Sunday, January 10, 2010

Another Great Angelino Pasta – Orecchiette con Salsiccia e Broccolini

In my last post regarding Angelino Restaurant in Sausalito I mentioned my addiction to their Linguine alla Pescatore, a condition that results in no small part from their perfect preparation of the pasta. Happily I have now found a second of their pastas which provides a perfect counterpart – the above-pictured orecchiette with mildly spicy Italian sausage and broccolini. The first dish is a medley of seafood in a tomato sauce with long noodles, while the second presents a pork and vegetable combination over the “little ears” disc-shaped pasta from the region of Puglia.

In Puglia the most traditional dish using orecchiette is probably Orecchiette Baresi – a simple preparation using rapine, a relatively bitter green. Pasquale has chosen to substitute the milder broccolini and to add the coarsely ground pork sausage that they prepare there at Angelino. It is a great combination, enhanced further by the fact that they make their orecchiette by hand at Angelino, and, as with the Linguine alla Pescatore, know how to cook them so they arrive at the table al dente.

Towards the end of my lunch at Angelino today I got into a discussion with Pasquale about grappa. I told him that I had tried grappa a couple of times in the past, but did not really care for it (a common reaction I note that my friend Vanessa has written about in her Italy in SF blog). With Pasquale’s urging I ended up trying Angelino’s “house brand” of grappa from Carpenè Malvolti, one of Italy’s largest prosecco producers.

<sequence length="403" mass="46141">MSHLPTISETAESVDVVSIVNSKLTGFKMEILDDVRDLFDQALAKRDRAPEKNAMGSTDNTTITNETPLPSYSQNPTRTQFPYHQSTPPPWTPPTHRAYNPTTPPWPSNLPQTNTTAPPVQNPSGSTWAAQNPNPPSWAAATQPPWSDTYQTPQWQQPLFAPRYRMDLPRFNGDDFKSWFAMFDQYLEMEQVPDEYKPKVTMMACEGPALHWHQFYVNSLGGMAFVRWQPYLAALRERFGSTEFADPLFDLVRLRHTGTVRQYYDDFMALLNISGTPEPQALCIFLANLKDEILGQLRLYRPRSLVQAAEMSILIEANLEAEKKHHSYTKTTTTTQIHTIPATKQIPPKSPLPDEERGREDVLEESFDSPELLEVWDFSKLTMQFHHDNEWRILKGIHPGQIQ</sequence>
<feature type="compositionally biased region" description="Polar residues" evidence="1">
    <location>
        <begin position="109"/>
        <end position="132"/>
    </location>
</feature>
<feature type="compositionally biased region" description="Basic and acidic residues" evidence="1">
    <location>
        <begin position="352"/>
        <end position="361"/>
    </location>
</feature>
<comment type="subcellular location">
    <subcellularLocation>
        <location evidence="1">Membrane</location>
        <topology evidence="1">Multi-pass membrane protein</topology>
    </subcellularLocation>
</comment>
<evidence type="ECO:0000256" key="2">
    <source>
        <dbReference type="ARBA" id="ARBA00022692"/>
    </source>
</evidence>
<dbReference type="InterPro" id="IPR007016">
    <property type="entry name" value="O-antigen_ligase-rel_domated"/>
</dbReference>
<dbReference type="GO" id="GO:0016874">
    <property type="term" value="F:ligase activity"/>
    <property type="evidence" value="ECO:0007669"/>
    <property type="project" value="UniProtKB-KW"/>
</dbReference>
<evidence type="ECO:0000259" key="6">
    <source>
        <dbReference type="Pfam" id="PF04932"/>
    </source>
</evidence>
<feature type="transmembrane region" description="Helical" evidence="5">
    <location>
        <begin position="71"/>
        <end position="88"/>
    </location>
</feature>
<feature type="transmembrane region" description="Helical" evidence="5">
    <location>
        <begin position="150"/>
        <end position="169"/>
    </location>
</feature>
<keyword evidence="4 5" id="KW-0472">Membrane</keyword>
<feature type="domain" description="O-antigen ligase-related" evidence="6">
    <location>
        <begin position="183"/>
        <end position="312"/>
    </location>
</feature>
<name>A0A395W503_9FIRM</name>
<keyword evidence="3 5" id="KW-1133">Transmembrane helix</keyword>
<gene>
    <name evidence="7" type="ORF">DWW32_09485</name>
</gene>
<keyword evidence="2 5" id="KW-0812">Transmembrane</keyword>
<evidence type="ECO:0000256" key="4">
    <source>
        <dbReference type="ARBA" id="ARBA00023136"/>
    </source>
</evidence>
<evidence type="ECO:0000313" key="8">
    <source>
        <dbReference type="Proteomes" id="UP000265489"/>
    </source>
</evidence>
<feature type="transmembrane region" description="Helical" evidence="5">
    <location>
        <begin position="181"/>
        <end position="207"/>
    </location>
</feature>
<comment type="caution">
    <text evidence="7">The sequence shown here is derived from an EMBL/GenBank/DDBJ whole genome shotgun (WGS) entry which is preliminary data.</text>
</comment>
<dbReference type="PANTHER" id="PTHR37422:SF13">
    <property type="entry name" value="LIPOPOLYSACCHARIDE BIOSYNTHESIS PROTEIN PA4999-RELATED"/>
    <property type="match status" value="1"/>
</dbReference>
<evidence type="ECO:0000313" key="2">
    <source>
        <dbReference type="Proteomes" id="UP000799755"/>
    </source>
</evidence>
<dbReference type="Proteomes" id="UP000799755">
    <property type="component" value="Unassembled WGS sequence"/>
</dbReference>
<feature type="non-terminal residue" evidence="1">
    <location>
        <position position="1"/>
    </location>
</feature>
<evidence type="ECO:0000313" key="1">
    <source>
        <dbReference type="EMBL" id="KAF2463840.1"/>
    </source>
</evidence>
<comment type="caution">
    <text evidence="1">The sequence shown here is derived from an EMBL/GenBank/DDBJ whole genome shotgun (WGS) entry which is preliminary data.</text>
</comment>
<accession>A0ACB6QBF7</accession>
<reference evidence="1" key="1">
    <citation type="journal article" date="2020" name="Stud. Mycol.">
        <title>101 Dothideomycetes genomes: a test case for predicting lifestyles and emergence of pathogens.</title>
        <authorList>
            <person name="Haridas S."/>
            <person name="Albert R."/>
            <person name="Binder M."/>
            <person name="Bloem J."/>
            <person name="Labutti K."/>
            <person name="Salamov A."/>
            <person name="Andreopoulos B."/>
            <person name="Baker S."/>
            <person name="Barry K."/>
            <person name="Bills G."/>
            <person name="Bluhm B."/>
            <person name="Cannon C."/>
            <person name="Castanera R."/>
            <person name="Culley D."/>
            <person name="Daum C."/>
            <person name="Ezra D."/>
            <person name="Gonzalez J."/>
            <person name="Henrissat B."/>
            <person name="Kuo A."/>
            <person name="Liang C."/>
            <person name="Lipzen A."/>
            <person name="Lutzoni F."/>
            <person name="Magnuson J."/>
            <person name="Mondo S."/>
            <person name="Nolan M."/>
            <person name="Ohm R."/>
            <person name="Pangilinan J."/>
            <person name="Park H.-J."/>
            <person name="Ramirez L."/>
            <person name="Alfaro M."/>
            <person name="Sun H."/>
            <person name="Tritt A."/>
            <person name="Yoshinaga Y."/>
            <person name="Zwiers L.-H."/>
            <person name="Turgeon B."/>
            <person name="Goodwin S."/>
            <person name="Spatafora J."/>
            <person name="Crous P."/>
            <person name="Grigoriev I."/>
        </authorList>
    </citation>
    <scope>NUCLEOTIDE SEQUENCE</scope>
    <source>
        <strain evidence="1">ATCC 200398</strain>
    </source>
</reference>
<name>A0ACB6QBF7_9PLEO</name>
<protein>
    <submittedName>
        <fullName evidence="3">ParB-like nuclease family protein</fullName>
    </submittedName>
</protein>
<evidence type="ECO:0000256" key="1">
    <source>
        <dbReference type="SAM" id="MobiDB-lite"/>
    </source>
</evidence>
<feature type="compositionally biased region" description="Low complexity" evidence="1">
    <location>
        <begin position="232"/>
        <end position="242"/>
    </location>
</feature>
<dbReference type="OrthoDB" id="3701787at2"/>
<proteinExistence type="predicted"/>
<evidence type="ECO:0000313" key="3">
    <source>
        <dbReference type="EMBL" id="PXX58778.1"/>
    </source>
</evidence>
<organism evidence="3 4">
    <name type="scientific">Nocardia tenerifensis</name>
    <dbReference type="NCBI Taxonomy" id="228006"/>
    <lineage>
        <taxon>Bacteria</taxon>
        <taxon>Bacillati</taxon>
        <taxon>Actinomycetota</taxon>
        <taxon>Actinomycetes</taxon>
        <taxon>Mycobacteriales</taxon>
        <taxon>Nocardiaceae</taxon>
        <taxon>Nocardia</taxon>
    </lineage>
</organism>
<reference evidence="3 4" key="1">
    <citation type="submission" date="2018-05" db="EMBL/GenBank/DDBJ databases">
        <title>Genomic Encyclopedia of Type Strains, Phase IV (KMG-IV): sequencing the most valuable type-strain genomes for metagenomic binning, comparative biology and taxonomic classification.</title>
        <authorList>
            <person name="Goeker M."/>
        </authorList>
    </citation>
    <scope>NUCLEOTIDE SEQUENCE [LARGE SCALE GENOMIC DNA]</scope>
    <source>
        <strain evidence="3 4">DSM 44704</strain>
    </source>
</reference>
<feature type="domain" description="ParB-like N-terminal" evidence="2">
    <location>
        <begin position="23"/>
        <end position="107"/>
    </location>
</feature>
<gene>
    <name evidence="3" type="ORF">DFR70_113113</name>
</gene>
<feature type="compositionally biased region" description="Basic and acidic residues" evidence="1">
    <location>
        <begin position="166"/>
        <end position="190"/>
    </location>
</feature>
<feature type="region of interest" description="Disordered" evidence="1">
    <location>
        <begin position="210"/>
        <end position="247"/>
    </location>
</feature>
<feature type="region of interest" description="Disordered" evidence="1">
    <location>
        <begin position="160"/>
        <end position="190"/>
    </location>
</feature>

It was certainly not bad, but was not enough to change my mind about grappa. Then Pasquale had me try a second grappa - the Po' di Poli Moscato Grappa produced by Jacopo Poli from Moscato grape pomace.

According to a wine review I subsequently read:

"The bouquet offers smells of tropical fruits and baking spice. Entry is minerally, pleasantly ripe, viscous in texture; the midpalate point is earthy, floral, stony and off dry. Finishes gracefully, minerally and drier than the midpalate.”
I am not sure I got all of that, but I think I now at least begin to see what the fuss is all about regarding better quality grappa. Yet another area to explore!


Vanessa said...

Michael, I'd be glad to introduce you to my grappa collection and show you what good grappa is supposed to taste like! Just tell me when!

gastronomichael said...

Thanks Vanessa. That sounds like a true siren song! I did also note your very interesting post about Grappa Bar 888 here in SF -